a database for holding user identification data on a plurality of users that may potentially seek access to a resource at a first node accessible through the data network;

access challenge means for issuing a message in the data network for prompting a user residing at a second node of the data network to enter at the second node a user identification data element;

verification means operable in response to the user identification data element entered by the user at the second node and susceptible to grant an access right in dependence of a contents of the user identification data element;

means for issuing in the data network a communication containing data suitable for retention by the second node to form an access grant mark, the access grant mark being subsequently recognizable by the first node as indication of past occurrence of access grant by said verification means.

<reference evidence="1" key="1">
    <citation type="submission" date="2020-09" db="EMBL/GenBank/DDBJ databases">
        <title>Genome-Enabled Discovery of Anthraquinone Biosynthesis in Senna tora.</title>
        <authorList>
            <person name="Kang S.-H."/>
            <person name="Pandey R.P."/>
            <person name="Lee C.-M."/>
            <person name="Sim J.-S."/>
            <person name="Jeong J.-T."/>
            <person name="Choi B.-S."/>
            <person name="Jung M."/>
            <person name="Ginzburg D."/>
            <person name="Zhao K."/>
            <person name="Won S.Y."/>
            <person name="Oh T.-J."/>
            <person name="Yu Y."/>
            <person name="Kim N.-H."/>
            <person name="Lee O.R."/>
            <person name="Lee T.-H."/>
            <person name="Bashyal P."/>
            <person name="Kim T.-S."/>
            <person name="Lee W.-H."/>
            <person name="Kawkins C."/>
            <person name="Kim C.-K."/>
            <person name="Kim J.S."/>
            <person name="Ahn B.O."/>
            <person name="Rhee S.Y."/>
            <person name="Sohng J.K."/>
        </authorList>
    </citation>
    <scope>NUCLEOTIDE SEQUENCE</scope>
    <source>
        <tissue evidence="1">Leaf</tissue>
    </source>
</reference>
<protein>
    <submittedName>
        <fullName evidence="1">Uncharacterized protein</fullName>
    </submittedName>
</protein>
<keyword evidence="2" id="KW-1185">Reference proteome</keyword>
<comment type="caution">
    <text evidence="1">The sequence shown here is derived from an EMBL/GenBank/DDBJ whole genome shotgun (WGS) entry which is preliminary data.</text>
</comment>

In a most preferred embodiment of this invention, the data network that can be defined as a collection of nodes connected to one another by data transmission pathways implements a secure access control protocol featuring a central authentication server. When a user is desirous to access a resource on a given customer server, say through HTTP data exchange session, the browser on the user's machine makes a first contact with the customer server. Access to the resource that is being sought is not permitted by the customer server since an access grant control transaction has not yet been completed, in other words, the customer server does not know if the request made by the user is legitimate. The customer server then causes initiation of the access grant control transaction. The first step is to generate a transaction ID that uniquely identifies the session with the user. That transaction ID is stored in a special URL along with the client IP address, expiry time, check sum etc., its fundamental purpose being to create a unique identifier for the session. The transaction ID is stored in a database in the customer server and it is also encoded and sent to the user along with a redirect request to the central authentication server. Most preferably, the transmission of the transaction ID to the client is protected by any suitable encryption method, such as by private key encryption. A suitable vehicle to transmit the transaction ID is to append it to the URL string providing the address of the authentication server, as a parameter. That parameter, which in the usual URL nomenclature may designate a certain file, is used here to transport the transaction ID information.